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Molecular Medicine

, Volume 17, Issue 5–6, pp 369–377 | Cite as

The Oral Histone Deacetylase Inhibitor ITF2357 Reduces Cytokines and Protects Islet β Cells In Vivo and In Vitro

  • Eli C Lewis
  • Lykke Blaabjerg
  • Joachim Størling
  • Sif G Ronn
  • Paolo Mascagni
  • Charles A Dinarello
  • Thomas Mandrup-Poulsen
Research Article

Abstract

In type 1 diabetes, inflammatory and immunocompetent cells enter the islet and produce proinflammatory cytokines such as interleukin-1 β (IL-1β), IL-12, tumor necrosis factor-α (TNFα) and interferon-γ (IFNγ); each contribute to β-cell destruction, mediated in part by nitric oxide. Inhibitors of histone deacetylases (HDAC) are used commonly in humans but also possess antiinflammatory and cytokine-suppressing properties. Here we show that oral administration of the HDAC inhibitor ITF2357 to mice normalized strep-tozotocin (STZ)-induced hyperglycemia at the clinically relevant doses of 1.25–2.5 mg/kg. Serum nitrite levels returned to nondiabetic values, islet function improved and glucose clearance increased from 14% (STZ) to 50% (STZ + ITF2357). In vitro, at 25 and 250 nmol/L, ITF2357 increased islet cell viability, enhanced insulin secretion, inhibited MIP-1 α and MIP-2 release, reduced nitric oxide production and decreased apoptosis rates from 14.3% (vehicle) to 2.6% (ITF2357). Inducible nitric oxide synthase (iNOS) levels decreased in association with reduced islet-derived nitrite levels. In peritoneal macrophages and splenocytes, ITF2357 inhibited the production of nitrite, as well as that of TNFα and IFNγ at an IC50 of 25–50 nmol/L. In the insulin-producing INS cells challenged with the combination of IL-1 β plus IFNγ, apoptosis was reduced by 50% (P < 0.01). Thus at clinically relevant doses, the orally active HDAC inhibitor ITF2357 favors β-cell survival during inflammatory conditions.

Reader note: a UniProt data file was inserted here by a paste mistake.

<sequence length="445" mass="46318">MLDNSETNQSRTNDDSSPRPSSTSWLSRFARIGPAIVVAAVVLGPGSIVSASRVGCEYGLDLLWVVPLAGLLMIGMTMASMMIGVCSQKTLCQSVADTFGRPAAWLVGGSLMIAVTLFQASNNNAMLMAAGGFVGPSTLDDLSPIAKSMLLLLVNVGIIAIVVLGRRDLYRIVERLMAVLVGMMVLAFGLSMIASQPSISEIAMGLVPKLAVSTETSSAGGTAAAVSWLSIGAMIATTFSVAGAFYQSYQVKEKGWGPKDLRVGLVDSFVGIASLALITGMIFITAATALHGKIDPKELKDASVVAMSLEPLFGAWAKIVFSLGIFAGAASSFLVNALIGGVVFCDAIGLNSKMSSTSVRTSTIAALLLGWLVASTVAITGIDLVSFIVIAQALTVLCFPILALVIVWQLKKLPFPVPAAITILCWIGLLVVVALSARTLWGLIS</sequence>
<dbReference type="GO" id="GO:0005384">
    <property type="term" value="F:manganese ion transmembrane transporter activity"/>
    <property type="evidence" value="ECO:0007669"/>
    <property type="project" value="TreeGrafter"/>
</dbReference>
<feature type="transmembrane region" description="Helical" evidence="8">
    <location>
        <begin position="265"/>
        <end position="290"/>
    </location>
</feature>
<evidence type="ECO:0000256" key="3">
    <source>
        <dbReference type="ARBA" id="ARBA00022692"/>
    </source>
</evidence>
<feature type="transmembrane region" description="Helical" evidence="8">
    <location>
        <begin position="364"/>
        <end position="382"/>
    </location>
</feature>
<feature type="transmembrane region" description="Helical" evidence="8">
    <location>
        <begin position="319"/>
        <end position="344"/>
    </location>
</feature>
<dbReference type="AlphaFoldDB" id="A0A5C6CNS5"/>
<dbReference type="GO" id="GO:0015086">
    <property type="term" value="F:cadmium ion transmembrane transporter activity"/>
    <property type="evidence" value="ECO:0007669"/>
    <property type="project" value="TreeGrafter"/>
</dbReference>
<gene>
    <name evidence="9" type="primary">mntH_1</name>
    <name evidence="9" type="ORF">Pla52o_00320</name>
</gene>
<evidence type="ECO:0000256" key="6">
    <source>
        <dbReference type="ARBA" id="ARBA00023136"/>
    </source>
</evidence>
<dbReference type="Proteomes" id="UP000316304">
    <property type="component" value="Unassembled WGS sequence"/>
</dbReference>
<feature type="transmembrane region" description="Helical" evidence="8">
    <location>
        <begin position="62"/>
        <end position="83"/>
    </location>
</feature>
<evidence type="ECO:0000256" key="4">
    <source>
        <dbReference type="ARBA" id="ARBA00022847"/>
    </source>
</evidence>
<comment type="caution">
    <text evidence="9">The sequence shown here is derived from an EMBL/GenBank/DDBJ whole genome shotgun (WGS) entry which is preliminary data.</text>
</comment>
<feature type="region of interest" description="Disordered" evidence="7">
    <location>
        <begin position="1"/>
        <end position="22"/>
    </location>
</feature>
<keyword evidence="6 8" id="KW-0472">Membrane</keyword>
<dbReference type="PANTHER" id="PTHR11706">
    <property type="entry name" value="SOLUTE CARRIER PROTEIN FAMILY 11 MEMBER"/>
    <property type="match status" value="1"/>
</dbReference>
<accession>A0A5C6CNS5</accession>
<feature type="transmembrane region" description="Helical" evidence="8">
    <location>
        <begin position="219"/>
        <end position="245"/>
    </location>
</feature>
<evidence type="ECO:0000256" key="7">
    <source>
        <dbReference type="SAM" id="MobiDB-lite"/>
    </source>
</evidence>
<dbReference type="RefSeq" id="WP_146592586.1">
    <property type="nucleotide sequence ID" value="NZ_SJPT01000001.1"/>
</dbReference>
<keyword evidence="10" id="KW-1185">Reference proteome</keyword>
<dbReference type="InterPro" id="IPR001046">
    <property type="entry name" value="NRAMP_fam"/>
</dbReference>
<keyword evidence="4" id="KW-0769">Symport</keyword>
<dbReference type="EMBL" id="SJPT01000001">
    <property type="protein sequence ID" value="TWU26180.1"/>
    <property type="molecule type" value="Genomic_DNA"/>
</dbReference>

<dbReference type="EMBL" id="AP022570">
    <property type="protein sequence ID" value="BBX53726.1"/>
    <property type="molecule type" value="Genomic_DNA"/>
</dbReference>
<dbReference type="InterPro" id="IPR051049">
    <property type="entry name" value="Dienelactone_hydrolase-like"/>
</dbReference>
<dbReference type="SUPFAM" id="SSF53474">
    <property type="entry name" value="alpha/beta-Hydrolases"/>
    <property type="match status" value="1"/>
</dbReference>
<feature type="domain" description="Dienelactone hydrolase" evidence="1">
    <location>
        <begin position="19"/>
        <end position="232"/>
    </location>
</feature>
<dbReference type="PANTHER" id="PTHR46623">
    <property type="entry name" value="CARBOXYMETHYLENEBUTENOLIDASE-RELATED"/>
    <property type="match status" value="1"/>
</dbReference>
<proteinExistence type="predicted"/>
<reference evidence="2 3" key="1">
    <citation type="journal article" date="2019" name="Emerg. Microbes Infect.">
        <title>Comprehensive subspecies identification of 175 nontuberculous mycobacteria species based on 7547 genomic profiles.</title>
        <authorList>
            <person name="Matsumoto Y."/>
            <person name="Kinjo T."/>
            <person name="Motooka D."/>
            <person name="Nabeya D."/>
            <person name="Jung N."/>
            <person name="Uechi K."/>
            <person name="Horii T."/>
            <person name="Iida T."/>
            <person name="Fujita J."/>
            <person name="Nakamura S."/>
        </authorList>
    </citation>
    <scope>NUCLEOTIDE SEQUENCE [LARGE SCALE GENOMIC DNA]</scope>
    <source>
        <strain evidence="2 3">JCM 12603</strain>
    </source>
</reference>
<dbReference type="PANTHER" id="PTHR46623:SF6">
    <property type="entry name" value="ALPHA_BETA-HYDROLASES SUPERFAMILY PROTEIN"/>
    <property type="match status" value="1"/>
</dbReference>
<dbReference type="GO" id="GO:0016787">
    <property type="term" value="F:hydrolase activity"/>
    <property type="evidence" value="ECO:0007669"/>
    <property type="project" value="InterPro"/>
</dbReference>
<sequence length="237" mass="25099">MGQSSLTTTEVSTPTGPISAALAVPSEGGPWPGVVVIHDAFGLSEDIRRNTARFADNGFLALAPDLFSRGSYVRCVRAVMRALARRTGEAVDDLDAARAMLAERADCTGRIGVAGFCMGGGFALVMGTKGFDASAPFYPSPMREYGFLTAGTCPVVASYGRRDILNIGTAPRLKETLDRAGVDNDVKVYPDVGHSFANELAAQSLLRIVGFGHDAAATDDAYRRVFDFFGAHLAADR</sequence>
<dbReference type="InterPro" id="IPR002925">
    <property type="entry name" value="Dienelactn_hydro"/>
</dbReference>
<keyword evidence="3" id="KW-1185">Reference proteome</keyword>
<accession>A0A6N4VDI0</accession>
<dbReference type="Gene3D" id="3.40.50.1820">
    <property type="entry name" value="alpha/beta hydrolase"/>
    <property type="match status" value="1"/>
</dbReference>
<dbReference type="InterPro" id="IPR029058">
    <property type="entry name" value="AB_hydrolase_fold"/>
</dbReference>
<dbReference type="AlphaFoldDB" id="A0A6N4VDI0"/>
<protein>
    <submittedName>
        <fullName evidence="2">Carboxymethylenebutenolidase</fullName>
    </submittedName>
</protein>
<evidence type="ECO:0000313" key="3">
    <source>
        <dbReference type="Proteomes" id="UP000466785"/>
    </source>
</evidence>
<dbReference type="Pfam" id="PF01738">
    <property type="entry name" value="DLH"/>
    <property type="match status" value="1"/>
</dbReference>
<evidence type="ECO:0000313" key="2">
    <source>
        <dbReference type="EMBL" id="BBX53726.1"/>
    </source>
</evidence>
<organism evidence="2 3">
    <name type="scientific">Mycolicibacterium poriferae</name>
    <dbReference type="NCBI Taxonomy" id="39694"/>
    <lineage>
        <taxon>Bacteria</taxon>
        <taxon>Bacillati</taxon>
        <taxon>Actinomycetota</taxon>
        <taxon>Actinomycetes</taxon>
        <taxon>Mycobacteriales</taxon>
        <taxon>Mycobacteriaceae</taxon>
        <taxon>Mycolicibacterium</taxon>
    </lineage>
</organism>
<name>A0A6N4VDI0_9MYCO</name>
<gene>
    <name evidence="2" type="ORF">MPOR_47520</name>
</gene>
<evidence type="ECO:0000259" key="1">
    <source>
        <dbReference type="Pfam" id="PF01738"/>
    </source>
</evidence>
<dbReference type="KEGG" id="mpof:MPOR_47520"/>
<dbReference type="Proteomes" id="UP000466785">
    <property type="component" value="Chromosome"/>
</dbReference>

Notes

Acknowledgments

These studies were supported by NIH grants AI-15614, CA-04 6934 and Juvenile Diabetes Research Foundation grant 26-2008-893 (to CA Dinarello), Juvenile Diabetes Research Foundation grants 2-2007-103 (to EC Lewis), and 4-202-457 (to SG Ronn), the Danish Research Council (to J Størling) and Novo Nordisk (to L Blaabjerg and T Mandrup-Poulsen). We thank Anne-Sofie Hillesoe, Owen Bowers and Tania Azam for their excellent technical assistance.

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Copyright information

© The Feinstein Institute for Medical Research 2011

Authors and Affiliations

  • Eli C Lewis
    • 1
    • 2
  • Lykke Blaabjerg
    • 3
  • Joachim Størling
    • 3
  • Sif G Ronn
    • 3
  • Paolo Mascagni
    • 4
  • Charles A Dinarello
    • 1
  • Thomas Mandrup-Poulsen
    • 3
    • 5
    • 6
  1. 1.Department of MedicineUniversity of Colorado DenverAuroraUSA
  2. 2.Department of BiochemistryBen-Gurion University of the NegevBeer ShevaIsrael
  3. 3.Steno Diabetes Center and Hagedorn Research InstituteGentofteDenmark
  4. 4.Italfarmaco, SpACinisello BalsamoItaly
  5. 5.Department of Biomedical SciencesUniversity of CopenhagenCopenhagenDenmark
  6. 6.Center for Medical Research Methodology, Department of Biomedical Sciences, Institute of Biomedical Sciences the Panum InstituteUniversity of CopenhagenCopenhagen NDenmark

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